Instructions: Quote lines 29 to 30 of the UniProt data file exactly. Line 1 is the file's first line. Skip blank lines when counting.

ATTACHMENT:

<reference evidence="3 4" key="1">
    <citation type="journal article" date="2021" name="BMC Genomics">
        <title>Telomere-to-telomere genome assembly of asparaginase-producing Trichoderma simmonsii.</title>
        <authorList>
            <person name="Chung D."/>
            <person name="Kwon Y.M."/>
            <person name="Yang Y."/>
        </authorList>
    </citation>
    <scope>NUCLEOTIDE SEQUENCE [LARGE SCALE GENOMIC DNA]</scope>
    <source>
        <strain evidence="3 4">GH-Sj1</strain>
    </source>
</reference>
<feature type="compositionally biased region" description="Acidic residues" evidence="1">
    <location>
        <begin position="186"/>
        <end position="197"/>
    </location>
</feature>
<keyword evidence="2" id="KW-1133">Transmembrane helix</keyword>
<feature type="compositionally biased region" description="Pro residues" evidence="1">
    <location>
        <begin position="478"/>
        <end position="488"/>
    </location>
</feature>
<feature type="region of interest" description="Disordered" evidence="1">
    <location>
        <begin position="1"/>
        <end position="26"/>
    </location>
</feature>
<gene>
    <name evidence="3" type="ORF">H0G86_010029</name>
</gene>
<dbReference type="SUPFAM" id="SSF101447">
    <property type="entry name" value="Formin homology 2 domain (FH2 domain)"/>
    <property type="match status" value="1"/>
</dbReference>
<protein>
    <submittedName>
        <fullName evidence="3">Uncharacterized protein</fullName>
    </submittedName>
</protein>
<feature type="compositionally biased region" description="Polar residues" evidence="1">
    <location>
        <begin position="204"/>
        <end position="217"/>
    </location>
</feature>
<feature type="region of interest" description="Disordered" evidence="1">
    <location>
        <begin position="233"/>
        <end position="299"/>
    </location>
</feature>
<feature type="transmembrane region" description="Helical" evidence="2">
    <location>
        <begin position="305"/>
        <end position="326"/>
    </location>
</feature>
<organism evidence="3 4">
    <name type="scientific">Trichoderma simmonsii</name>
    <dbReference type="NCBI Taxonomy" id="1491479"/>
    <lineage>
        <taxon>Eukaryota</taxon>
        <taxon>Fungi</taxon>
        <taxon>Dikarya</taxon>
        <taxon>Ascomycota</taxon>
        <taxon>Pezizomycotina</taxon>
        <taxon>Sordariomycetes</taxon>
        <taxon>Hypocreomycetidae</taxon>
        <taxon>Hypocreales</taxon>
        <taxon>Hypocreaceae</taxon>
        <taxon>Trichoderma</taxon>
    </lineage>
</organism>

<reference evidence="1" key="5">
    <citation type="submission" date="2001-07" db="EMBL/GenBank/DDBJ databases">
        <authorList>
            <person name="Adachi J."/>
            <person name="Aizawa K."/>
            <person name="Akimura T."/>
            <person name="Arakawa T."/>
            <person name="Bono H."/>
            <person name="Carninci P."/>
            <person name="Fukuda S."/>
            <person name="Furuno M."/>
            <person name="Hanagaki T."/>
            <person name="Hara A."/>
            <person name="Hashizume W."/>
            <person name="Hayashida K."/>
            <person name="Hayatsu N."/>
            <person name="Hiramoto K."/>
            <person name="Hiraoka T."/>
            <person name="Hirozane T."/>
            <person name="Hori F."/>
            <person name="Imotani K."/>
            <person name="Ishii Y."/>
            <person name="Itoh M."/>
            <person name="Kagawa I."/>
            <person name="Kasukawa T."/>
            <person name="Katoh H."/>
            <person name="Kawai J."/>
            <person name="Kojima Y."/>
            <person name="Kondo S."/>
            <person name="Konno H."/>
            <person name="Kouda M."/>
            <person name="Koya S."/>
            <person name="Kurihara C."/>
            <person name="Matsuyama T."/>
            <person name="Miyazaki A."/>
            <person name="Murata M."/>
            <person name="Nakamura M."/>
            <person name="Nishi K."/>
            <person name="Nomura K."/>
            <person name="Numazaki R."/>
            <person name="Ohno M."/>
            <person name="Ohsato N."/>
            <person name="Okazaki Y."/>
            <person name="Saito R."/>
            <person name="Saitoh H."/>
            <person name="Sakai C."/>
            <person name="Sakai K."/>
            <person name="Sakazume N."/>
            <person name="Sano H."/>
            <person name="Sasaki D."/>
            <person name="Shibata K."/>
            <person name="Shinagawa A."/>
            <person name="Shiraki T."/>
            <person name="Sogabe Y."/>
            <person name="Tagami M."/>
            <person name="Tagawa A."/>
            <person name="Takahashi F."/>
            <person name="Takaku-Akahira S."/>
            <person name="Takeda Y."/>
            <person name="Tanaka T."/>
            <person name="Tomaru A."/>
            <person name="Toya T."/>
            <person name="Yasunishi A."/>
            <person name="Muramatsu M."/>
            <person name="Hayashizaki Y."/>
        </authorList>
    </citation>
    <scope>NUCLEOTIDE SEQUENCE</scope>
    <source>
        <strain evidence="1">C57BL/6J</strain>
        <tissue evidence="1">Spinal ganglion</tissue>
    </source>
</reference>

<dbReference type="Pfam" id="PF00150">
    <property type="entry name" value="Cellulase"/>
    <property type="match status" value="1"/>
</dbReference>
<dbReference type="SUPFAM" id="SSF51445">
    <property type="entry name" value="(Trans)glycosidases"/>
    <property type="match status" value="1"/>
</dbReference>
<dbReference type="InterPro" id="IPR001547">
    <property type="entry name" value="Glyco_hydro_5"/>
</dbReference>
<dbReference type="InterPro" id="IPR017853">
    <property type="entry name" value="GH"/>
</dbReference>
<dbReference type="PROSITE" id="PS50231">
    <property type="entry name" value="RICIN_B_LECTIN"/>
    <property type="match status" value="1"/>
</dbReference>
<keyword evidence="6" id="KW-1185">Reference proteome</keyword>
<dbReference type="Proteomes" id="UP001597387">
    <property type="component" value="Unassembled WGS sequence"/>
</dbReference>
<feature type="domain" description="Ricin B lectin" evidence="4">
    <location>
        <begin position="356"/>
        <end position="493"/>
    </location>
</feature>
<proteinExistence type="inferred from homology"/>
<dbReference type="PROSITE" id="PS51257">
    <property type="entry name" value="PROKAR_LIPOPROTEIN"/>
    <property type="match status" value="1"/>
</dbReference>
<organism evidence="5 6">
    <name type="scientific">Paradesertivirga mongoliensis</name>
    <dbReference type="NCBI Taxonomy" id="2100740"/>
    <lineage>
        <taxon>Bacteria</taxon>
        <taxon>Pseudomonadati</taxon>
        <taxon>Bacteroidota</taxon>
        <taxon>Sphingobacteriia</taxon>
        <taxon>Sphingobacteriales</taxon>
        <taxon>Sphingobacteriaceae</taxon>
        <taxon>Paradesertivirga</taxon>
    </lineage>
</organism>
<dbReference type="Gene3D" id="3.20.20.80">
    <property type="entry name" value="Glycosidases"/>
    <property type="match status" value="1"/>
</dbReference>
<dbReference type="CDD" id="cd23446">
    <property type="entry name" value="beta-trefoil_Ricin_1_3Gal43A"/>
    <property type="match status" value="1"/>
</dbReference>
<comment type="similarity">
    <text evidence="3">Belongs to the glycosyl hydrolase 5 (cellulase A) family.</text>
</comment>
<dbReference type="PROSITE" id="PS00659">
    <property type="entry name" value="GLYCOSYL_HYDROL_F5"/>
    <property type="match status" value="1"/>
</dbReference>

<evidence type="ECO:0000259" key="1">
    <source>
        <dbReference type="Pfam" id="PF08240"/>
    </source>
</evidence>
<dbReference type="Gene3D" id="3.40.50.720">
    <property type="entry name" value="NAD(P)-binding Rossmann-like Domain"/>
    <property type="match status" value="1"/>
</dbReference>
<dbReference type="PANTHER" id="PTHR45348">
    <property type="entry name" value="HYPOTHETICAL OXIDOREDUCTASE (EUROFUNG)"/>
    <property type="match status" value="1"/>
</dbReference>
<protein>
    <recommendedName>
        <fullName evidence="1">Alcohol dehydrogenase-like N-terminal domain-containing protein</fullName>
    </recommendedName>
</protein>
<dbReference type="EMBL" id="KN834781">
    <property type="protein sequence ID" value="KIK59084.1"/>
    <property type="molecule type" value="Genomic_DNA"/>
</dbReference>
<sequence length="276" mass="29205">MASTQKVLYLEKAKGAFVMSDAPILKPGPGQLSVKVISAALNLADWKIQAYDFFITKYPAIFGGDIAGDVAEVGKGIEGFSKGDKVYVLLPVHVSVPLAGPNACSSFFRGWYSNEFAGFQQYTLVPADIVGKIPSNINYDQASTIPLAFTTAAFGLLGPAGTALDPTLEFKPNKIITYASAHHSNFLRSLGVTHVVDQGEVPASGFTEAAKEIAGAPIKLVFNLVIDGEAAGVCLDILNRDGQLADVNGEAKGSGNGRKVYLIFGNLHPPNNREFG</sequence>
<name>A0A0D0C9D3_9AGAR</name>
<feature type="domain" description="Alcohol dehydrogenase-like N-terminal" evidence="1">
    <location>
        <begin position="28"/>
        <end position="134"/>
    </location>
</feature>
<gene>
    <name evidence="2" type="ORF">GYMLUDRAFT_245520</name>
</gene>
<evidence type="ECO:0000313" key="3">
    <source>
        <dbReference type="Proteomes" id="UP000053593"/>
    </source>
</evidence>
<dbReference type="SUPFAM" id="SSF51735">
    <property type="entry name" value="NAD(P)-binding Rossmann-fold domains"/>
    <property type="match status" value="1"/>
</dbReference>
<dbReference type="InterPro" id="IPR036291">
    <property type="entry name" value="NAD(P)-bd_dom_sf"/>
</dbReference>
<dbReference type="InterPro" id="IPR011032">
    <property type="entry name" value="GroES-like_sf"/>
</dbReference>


    <location>
        <begin position="1"/>